Russian critics of Putin usually end up dead in violent circumstances.
If you're Russia and you criticise Putin, there's a very good chance that you'd end up having someone pump you full of bullets sooner or later. On Feb 27, 2015, just several hours following urging the community to join a march from Russia’s armed service involvement in Ukraine, Boris Nemtsov a Russian opposition member and Russia's former deputy prime minister, was shot four times in the back by an unidentified attacker in the very heart of Moscow, just outside the Kremlin. Boris Nemtsov was not the first critic of Putin, or member of the Russian opposition, that found his death in violent "unexplained" circumstances. Hundreds of people who have criticized Putin and his policies since he took power in 1999 have been murdered or found their deaths in Russia, often in violent or "unexplained" circumstances. Here are just a few notable cases. Stanislav Markelov and Anastasia Baburova. Markelov was a human rights lawyer widely known for representing Chechen civilians in human rights cases against the Russian armed forces. He also represented journalists who found themselves in trouble following publication of articles criticizing Putin, like Novaya Gazeta reporter Anna Politkovskaya, who was slain in 2006. Markelov was shot by a masked gunman near the Kremlin in 2009. Baburova, also a journalist from Novaya Gazeta, was fatally shot as she was trying to provide first aid to Markelov. Russian authorities stated a neo-Nazi group had been behind the killings, and two of its members were convicted. Sergei Magnitsky. Lawyer Sergei Magnitsky died in law enforcement custody in November 2009 following the alleged brutal beating, having been denied medical treatment. He had been working for British-American businessman William Browder, investigating a major tax fraud case. Magnitsky was arrested after he allegedly uncovered evidence suggesting that law enforcement officials were involved in the fraud. In 2012, Magnitsky was posthumously convicted of tax evasion, and Browder lobbied that the U.S. government impose sanctions on those involved in Magnitsky’s death. The sanctions list bears his name bears his name and has since been applied to human rights abusers in other cases. Natalya Estemirova. She was a journalist who investigated abductions and murders that had turn out to be commonplace in Chechnya. There, pro-Russian security forces waged a brutal crackdown to weed out Islamic militants responsible for some of the country’s worst terrorist attacks. As her fellow journalist Anna Politkovskaya, Estemirova reported on civilians who had often been caught between these two violent forces. In 2009 Estemirova was kidnapped outside her home, shot several times, including a point-blank shot to the head, and dumped in the woods. No one has been convicted of her murder. Anna Politkovskaya. Anna Politkovskaya was a Russian reporter for Novaya Gazeta whose book, “Putin’s Russia,” accused the Kremlin leader of turning the country into a police state. She wrote thoroughly about power abuse in Chechnya. She was shot point-blank in an elevator of her apartment house in 2006. Five men ended up convicted of her murder, it was discovered it had been a contract killing, with a $150,000 reward. The mastermind behind the murder was never revealed. Putin denied any Kremlin involvement in Politkovskaya’s killing, stating that her death is “more harmful to the current authorities both in Russia and the Chechen Republic … than her activities.” Alexander Litvinenko. Alexander Litvinenko was a former KGB agent who died three weeks after he drank a cup of tea laced with fatal polonium-210 at a London hotel in 2006 . A British inquiry discovered that Litvinenko was poisoned by Russian agents Andrei Lugovoi and Dmitry Kovtun, who acted on orders that had “probably” been approved by President Putin. Russia refused to extradite them, and in 2015 the Russian president granted Lugovoi a medal for “ services to the motherland.” Soon after leaving the Russian Federal Security Service, Litvinenko turned into a vocal critic of the agency, which had been run by Putin, and later blamed the FSB for orchestrating a series of house bombings in Russia in 1999 that left hundreds dead.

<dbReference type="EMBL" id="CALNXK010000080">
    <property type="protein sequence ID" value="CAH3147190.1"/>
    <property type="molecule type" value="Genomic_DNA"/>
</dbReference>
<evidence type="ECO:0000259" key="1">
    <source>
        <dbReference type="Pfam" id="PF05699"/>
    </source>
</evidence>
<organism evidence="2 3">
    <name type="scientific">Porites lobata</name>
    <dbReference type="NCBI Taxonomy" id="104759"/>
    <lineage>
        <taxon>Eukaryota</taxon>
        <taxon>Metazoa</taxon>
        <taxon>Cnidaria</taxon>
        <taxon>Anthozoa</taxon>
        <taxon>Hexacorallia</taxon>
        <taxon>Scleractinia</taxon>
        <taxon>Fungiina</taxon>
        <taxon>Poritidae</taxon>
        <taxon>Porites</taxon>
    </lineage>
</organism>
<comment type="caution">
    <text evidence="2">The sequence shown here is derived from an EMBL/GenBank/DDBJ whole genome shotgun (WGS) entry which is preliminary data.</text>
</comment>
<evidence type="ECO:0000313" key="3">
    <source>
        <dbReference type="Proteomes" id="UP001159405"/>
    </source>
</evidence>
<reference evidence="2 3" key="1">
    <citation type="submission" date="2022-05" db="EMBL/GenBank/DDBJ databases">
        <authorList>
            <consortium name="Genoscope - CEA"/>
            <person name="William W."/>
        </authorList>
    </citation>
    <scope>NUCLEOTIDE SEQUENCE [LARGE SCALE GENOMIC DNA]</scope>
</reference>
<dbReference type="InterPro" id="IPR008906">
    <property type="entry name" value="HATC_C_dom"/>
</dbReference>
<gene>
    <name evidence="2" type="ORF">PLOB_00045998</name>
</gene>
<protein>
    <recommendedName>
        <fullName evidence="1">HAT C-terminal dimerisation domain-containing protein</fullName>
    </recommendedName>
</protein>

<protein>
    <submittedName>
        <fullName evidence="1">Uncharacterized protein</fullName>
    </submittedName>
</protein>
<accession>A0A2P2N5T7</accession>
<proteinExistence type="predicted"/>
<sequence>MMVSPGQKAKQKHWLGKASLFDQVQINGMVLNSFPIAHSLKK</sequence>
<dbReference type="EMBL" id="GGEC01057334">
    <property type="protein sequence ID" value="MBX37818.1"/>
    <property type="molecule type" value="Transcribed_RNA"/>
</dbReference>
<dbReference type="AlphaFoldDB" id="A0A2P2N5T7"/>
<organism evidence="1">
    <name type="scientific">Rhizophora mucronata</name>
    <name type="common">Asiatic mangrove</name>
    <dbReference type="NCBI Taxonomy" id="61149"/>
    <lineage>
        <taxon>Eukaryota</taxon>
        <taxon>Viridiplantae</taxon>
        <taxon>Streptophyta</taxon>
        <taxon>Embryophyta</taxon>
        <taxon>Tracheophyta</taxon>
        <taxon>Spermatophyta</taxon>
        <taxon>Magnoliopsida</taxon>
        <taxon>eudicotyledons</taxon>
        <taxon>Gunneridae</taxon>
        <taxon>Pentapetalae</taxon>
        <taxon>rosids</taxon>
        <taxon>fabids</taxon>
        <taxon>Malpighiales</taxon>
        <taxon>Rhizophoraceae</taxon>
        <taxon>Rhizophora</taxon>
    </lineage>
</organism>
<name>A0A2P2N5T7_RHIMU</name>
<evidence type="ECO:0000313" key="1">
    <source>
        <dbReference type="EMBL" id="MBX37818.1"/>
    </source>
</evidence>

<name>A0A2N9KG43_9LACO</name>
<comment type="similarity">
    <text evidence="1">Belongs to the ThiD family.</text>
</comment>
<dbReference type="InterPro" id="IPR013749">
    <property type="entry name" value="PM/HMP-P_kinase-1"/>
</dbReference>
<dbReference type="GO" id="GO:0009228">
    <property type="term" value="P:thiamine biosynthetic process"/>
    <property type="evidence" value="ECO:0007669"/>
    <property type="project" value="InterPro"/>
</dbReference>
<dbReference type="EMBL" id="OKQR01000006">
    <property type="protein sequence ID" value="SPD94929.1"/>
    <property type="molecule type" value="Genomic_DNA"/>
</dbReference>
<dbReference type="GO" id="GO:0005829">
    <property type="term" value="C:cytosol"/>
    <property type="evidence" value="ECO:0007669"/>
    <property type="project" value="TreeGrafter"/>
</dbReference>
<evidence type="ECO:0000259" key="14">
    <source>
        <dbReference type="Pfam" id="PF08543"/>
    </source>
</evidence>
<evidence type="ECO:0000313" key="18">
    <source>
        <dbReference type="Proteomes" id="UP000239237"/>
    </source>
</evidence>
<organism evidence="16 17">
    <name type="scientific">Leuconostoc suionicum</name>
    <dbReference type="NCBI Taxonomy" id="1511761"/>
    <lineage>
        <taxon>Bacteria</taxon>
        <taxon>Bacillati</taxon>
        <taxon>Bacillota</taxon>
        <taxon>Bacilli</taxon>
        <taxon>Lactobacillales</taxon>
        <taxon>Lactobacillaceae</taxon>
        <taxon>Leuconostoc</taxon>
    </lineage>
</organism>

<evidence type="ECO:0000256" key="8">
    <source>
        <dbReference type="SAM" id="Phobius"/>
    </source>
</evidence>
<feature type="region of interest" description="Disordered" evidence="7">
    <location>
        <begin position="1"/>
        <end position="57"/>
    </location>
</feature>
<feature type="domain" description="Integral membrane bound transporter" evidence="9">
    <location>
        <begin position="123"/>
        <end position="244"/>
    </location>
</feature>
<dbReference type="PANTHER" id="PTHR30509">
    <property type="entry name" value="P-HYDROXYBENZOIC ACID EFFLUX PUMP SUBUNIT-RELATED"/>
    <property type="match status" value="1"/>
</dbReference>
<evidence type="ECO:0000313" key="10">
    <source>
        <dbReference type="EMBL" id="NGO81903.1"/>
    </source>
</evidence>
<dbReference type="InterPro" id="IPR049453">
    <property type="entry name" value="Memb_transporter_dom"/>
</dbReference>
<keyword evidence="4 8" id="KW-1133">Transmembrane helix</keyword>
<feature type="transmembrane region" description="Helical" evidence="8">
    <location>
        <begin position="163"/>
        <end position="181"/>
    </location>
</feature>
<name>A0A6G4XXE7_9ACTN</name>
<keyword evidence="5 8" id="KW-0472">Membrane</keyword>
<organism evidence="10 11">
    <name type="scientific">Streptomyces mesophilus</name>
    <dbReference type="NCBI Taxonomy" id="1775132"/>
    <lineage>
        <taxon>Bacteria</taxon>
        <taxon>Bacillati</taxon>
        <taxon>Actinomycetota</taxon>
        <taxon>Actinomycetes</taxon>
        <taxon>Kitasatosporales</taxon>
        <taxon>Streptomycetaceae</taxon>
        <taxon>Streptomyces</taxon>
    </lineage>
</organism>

Those are just a few examples of what happens to Russian people who dare to openly criticize the Kremlin's policies, and the president of Russia, Vladimir Putin.